Nurse Helps Prepare Police for Encounters with the Mentally Ill

Jeannine Loucks, MSN, RN-BC, PMH, with Captain Dan Cahill (left) and Chief Robert H. Gustafson at the Orange County Police Department in Orange California. Photo courtesy of the Orange Police Department.

Jeannine Loucks, MSN, RN-BC, PMH, with Captain Dan Cahill (left) and Chief Robert H. Gustafson at the Orange County Police Department in Orange, California. Photo courtesy of the Orange Police Department.

By Shawn Kennedy, AJN editor-in-chief

Nurses—especially those in the ED—often interact with law enforcement in the course of their work. However, few go outside of their setting to get involved in the training of police officers. But that’s exactly what one mental health nurse, Jeannine Loucks, MSN, RN-BC, PMH, did when she noticed that state hospitals were releasing patients with mental illness into the community and felt officers needed more tools in their arsenal in order to handle their potential encounters with these people.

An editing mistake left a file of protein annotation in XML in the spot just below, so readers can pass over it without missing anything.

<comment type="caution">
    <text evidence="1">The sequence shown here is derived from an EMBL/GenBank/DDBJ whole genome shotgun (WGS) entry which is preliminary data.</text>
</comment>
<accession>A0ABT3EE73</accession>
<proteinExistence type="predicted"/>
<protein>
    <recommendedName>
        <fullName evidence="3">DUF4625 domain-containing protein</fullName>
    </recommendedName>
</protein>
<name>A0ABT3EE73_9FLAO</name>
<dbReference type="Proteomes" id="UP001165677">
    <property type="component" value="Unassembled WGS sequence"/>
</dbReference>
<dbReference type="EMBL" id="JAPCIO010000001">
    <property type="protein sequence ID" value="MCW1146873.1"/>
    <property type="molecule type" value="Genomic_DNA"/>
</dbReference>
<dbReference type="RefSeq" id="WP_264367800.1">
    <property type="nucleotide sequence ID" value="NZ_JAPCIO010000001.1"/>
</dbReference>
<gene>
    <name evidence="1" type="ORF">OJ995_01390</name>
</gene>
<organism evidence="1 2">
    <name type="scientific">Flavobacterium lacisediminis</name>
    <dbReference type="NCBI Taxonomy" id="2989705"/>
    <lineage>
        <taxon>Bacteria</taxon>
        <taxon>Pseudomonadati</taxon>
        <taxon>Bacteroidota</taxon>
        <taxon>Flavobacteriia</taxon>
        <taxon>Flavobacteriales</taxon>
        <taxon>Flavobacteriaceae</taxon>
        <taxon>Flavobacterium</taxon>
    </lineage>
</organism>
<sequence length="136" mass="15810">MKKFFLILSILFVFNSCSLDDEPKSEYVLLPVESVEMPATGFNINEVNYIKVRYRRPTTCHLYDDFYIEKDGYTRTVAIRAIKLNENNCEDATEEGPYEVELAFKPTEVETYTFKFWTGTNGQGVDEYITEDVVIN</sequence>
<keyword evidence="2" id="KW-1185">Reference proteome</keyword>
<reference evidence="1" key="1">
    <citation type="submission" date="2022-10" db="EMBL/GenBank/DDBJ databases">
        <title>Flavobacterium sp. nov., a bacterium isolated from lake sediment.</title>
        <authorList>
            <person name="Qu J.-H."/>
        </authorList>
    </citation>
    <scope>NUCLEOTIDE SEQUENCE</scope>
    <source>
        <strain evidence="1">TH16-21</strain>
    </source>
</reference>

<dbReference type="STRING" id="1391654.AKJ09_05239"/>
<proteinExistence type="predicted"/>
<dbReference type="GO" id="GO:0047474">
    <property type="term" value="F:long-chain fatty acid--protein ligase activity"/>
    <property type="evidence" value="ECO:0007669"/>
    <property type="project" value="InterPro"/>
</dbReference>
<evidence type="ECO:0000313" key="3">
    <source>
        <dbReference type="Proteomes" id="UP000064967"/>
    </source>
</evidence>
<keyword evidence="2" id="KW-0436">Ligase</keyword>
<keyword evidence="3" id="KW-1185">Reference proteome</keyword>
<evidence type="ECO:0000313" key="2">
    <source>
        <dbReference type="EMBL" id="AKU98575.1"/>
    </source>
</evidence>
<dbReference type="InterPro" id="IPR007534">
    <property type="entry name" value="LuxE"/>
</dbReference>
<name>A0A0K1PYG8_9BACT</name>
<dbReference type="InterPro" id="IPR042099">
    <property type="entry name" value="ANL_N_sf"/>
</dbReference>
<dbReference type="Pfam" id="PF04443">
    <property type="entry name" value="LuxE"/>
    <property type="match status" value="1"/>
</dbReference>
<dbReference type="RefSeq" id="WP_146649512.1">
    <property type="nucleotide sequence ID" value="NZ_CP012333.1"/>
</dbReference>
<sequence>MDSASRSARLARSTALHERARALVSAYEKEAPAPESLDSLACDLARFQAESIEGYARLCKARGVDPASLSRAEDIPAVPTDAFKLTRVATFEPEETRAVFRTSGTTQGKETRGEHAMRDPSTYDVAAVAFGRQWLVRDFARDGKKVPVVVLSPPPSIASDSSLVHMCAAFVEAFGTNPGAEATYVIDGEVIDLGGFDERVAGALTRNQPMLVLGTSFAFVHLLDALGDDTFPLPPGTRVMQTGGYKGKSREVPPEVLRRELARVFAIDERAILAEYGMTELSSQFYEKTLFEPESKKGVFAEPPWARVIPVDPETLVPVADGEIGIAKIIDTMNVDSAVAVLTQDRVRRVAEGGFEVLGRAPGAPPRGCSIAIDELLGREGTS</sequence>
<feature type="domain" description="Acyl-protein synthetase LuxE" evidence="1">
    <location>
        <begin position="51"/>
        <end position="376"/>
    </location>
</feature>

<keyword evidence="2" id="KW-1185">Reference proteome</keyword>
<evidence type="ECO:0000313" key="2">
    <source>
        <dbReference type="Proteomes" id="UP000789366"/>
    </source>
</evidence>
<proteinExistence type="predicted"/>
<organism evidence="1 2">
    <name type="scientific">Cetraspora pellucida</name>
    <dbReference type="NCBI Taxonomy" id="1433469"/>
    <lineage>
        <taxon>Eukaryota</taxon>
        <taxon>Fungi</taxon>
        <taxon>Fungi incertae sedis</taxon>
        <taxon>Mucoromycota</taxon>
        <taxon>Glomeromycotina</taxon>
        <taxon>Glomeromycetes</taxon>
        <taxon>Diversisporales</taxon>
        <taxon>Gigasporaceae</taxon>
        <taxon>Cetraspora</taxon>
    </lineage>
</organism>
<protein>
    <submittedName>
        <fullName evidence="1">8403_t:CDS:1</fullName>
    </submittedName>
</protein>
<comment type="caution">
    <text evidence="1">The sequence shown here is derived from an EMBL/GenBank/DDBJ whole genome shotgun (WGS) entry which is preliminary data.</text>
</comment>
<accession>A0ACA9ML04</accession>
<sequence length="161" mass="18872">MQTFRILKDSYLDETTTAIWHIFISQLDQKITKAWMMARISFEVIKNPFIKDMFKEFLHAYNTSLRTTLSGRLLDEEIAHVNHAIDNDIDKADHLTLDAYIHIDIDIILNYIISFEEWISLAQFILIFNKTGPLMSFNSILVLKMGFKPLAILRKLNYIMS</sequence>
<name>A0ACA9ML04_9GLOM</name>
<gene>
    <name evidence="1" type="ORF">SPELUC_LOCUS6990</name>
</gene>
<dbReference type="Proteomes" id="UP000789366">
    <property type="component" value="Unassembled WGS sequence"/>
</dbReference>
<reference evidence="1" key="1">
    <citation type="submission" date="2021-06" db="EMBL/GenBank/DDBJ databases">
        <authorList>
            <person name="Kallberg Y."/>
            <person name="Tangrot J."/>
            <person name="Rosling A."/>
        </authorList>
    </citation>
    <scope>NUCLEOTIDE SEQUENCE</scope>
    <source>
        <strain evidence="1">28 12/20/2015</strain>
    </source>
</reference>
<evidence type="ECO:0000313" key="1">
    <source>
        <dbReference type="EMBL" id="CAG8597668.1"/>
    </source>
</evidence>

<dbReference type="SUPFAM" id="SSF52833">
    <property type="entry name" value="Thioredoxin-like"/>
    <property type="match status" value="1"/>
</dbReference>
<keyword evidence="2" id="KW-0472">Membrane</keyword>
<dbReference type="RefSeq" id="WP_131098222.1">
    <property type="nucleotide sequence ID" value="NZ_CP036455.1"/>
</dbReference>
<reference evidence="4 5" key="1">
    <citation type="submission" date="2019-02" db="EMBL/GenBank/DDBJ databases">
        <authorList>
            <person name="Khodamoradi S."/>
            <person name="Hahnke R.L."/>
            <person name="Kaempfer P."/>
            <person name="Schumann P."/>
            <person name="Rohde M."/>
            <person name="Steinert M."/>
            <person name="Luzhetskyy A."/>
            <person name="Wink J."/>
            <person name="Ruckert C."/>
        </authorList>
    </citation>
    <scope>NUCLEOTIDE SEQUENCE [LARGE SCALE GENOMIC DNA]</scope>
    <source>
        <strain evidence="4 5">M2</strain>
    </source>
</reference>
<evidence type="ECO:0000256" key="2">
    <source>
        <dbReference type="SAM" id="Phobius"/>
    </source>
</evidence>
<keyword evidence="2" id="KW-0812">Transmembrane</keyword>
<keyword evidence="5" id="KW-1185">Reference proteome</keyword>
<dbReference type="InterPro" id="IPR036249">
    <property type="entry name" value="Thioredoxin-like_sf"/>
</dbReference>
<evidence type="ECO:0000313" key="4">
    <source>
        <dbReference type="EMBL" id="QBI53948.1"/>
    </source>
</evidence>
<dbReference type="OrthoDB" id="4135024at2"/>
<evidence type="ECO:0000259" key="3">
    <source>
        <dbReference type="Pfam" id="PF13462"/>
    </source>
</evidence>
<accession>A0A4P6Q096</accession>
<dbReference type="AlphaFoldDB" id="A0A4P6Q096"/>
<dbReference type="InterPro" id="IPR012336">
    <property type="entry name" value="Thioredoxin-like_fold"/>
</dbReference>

“Officers today have a difficult job managing crime fighting, community relations, and safety,” Loucks said. “They’re also expected to be mediators and therapists.” She wanted to help both the officers and the patients, and so developed a training program not only for the local police, but eventually for people who worked security throughout her city of Orange, California. What started off as a local community initiative eventually grew, and through the use of training videos the program is now being used by police departments throughout her state and is also available by request to departments across the country.

In AJN’s February Profiles column, managing editor Amy M. Collins interviewed Loucks about how and why she created this program. Her goals were simple: “We want the community safe; we want our psychiatric patients treated with dignity and respect; and we want them to be successful in spite of their mental illness.”

To read the full story, click here. (If you’re using a mobile device and the link brings you to the table of contents, scroll down to Profiles. The article is currently free access.)

 

2016-11-21T13:01:26+00:00 February 22nd, 2016|nursing perspective|0 Comments

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Managing editor, American Journal of Nursing

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